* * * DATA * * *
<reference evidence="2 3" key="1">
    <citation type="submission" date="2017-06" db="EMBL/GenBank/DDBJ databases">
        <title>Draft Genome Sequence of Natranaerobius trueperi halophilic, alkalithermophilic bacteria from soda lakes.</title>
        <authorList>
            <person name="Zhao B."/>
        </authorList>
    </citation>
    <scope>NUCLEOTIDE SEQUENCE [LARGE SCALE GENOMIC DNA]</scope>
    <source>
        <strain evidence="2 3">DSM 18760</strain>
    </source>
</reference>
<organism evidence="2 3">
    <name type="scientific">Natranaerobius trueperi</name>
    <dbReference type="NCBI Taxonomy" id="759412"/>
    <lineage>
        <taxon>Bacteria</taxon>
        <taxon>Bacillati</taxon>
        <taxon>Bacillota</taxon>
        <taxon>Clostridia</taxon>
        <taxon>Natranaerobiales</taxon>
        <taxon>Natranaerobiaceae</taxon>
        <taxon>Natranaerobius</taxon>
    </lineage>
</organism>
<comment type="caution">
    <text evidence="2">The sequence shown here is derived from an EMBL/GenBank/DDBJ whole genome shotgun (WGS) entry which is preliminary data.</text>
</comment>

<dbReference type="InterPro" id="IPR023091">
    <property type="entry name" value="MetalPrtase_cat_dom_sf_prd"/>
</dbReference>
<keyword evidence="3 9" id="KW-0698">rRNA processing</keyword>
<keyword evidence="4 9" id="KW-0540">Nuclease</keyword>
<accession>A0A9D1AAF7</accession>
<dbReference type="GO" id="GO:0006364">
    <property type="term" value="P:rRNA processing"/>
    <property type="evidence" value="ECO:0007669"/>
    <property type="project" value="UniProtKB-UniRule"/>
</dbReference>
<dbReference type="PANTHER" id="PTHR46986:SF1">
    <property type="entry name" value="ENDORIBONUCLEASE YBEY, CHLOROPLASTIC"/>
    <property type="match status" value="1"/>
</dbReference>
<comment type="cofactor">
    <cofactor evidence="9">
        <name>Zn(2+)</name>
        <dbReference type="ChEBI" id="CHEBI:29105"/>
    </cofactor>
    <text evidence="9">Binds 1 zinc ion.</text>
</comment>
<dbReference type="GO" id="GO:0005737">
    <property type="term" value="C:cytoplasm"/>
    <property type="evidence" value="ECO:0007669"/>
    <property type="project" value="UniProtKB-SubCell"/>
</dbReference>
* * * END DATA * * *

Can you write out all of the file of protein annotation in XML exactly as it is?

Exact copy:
<reference evidence="2 3" key="1">
    <citation type="submission" date="2017-06" db="EMBL/GenBank/DDBJ databases">
        <title>Draft Genome Sequence of Natranaerobius trueperi halophilic, alkalithermophilic bacteria from soda lakes.</title>
        <authorList>
            <person name="Zhao B."/>
        </authorList>
    </citation>
    <scope>NUCLEOTIDE SEQUENCE [LARGE SCALE GENOMIC DNA]</scope>
    <source>
        <strain evidence="2 3">DSM 18760</strain>
    </source>
</reference>
<organism evidence="2 3">
    <name type="scientific">Natranaerobius trueperi</name>
    <dbReference type="NCBI Taxonomy" id="759412"/>
    <lineage>
        <taxon>Bacteria</taxon>
        <taxon>Bacillati</taxon>
        <taxon>Bacillota</taxon>
        <taxon>Clostridia</taxon>
        <taxon>Natranaerobiales</taxon>
        <taxon>Natranaerobiaceae</taxon>
        <taxon>Natranaerobius</taxon>
    </lineage>
</organism>
<comment type="caution">
    <text evidence="2">The sequence shown here is derived from an EMBL/GenBank/DDBJ whole genome shotgun (WGS) entry which is preliminary data.</text>
</comment>

<dbReference type="InterPro" id="IPR023091">
    <property type="entry name" value="MetalPrtase_cat_dom_sf_prd"/>
</dbReference>
<keyword evidence="3 9" id="KW-0698">rRNA processing</keyword>
<keyword evidence="4 9" id="KW-0540">Nuclease</keyword>
<accession>A0A9D1AAF7</accession>
<dbReference type="GO" id="GO:0006364">
    <property type="term" value="P:rRNA processing"/>
    <property type="evidence" value="ECO:0007669"/>
    <property type="project" value="UniProtKB-UniRule"/>
</dbReference>
<dbReference type="PANTHER" id="PTHR46986:SF1">
    <property type="entry name" value="ENDORIBONUCLEASE YBEY, CHLOROPLASTIC"/>
    <property type="match status" value="1"/>
</dbReference>
<comment type="cofactor">
    <cofactor evidence="9">
        <name>Zn(2+)</name>
        <dbReference type="ChEBI" id="CHEBI:29105"/>
    </cofactor>
    <text evidence="9">Binds 1 zinc ion.</text>
</comment>
<dbReference type="GO" id="GO:0005737">
    <property type="term" value="C:cytoplasm"/>
    <property type="evidence" value="ECO:0007669"/>
    <property type="project" value="UniProtKB-SubCell"/>
</dbReference>